Monday, 23 August 2021
Questions without Notice
[by video link] My question is to the Minister representing the Prime Minister, Senator Birmingham. On 15 July the Morrison-Joyce government declared that it would not join a United States evacuation mission to rescue Afghan civilians who helped Australia and that it had no plan to mount a similar operation. Why?
[by video link] I thank Senator Wong for her question. Can I, at the outset, acknowledge that the situation in Afghanistan is one that is evolving quite rapidly, remains highly volatile and is a dangerous situation. Our highest priority as a government is, indeed, to secure the safe and orderly departure of those Australian citizens still in Afghanistan, their families, Afghan former locally engaged employees, other visa holders and permanent residents and, indeed, the assistance that we are providing as a government to the United States, to New Zealand, to the UK, to Fiji and other nations in relation to helping with their foreign nationals, as we acknowledge and thank many other nations assisting us.
Since 18 August, Australia has supported the evacuation of around 1,000 people from Afghanistan over some 12 flights through our work with the UK and with other nations. We do urge the Taliban to ensure the ability for the safe and orderly departure of people seeking to leave the country.
We join international calls for the Taliban to cease all violence against civilians, to adhere to international humanitarian law and to respect all Afghan's human rights, especially those of women and girls. Our work in relation to helping people to depart Afghanistan has been ongoing for some time. Since 15 April 2021, the Australian government has brought out more than 430 Afghan locally engaged staff and their families to be resettled in Australia under our humanitarian visa policy, an arrangement that's been in place since 2013 and has supported more than 1,900 people to do so during that time.
[by video link] On 1 June, the United Kingdom announced an acceleration of its relocation policy offering priority relocation to the UK for Afghans at risk that were or had worked with them. On 18 June, Germany expanded its eligibility criteria. However, the Morrison-Joyce government did neither. Why?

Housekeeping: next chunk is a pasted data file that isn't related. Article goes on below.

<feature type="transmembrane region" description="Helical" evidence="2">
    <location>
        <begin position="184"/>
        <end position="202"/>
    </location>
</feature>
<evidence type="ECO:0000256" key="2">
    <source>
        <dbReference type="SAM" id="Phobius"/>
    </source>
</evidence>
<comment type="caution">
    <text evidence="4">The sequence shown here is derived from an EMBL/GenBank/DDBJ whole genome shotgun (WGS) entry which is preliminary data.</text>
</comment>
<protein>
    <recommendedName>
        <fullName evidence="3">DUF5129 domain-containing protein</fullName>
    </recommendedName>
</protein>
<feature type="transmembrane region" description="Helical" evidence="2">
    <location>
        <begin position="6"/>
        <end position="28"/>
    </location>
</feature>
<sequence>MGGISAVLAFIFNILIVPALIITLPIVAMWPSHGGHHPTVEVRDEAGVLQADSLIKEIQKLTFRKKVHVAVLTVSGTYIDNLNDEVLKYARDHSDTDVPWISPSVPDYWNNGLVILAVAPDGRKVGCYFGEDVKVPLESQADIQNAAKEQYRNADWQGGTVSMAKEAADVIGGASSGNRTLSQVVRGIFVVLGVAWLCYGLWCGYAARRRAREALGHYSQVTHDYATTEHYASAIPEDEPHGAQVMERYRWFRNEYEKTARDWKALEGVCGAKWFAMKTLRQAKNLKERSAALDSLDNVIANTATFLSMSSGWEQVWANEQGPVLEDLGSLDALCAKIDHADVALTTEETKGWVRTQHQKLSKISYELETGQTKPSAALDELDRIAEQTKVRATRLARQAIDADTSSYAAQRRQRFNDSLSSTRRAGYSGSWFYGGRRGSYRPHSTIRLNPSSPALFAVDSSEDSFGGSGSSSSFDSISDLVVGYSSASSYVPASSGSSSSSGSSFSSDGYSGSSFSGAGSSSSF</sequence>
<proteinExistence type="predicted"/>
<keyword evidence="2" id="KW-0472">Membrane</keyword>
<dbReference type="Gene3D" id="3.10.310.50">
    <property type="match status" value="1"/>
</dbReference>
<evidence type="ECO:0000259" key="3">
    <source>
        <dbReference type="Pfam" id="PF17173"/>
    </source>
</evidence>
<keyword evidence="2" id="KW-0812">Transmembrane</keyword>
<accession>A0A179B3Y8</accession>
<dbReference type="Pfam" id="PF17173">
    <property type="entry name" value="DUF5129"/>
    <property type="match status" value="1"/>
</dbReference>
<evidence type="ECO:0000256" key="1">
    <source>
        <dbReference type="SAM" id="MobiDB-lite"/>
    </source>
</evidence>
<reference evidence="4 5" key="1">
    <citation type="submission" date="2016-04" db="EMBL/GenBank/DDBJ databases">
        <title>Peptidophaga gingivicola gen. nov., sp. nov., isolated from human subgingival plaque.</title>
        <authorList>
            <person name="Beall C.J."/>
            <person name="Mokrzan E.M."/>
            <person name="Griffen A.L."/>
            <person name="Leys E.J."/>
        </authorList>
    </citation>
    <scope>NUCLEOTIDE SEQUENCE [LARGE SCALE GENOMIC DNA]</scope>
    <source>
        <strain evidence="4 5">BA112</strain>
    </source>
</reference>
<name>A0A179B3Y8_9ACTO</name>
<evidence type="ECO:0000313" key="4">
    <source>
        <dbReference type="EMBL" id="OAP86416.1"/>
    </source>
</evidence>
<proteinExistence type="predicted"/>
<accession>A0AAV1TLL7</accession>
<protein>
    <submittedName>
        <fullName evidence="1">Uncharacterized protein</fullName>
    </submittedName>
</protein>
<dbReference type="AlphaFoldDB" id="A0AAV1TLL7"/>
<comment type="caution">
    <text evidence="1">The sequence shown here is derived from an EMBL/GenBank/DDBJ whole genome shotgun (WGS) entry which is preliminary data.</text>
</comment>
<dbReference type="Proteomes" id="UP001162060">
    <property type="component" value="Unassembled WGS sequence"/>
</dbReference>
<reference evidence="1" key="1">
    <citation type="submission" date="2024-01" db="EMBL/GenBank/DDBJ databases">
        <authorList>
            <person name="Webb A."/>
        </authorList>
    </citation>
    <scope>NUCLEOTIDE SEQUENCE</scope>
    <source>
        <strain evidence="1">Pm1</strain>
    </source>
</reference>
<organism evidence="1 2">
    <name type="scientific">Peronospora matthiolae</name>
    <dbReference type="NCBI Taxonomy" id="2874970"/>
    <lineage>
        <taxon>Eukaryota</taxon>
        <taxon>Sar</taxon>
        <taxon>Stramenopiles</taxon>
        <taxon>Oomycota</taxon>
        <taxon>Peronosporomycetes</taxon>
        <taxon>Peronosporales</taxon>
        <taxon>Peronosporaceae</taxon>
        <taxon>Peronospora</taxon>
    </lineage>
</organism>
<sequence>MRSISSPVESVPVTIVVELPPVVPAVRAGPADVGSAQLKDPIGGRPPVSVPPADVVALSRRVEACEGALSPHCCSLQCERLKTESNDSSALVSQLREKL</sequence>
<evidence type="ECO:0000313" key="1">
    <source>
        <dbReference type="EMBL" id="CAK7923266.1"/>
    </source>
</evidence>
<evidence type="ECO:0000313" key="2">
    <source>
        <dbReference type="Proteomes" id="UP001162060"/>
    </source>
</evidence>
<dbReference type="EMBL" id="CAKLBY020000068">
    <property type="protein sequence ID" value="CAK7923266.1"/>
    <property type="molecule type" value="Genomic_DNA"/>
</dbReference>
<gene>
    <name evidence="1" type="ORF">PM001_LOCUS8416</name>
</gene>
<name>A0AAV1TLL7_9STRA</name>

[by video link] I don't accept the insinuation there around a lack of action in relation to the actions and support our government's provided. Australia, unlike many other countries, has had in place special visa arrangements for some time to support those who've worked alongside our forces and others who have been serving in Afghanistan. That's what has enabled us to see some 1,900 visas specifically provided to Afghan locally engaged staff and their families at risk of harm all the way back to 2013. Recognising what was happening in Afghanistan, we worked hard to make sure that we expedited processing around such applications during the course of this year. That's what enabled more than 430 Afghan locally engaged staff to access those visas and be resettled in Australia in the period since 15 April. Clearly, the deteriorating security situation has meant more urgent steps are necessary, and they're what we're taking.
[by video link] Nasir, an interpreter for the ADF, has been resettled in Australia and has family in Afghanistan who fear reprisals. Australian authorities told them to send visa applications by post—impossible in the chaos of Kabul. They turned to US soldiers who were willing to put them on an evacuation flight, even with limited documents. Why was it left to the US to help those caught up by Australia's bureaucratic gridlock?
[by video link] Senator Wong, without some forewarning, it's impossible for me to be able to specifically address the individual case you mentioned. But I can assure you, the Senate and all Australians that the Australian officials working on the ground in Afghanistan—officials from the Department of Foreign Affairs and Trade and the Department of Home Affairs—and, of course, our Defence Force personnel there are working quickly to ensure rapid processing of visas that enable the evacuation of people who may be in circumstances where they are immediate family, for example, of Australian citizens, immediate family of permanent residents or immediate family of those locally engaged staff who've supported Australia. That work is being supported by Home Affairs and other officials here in Australia, as well as around the world, in enabling us to provide rapid responses. In relation to the individual circumstances— (Time expired)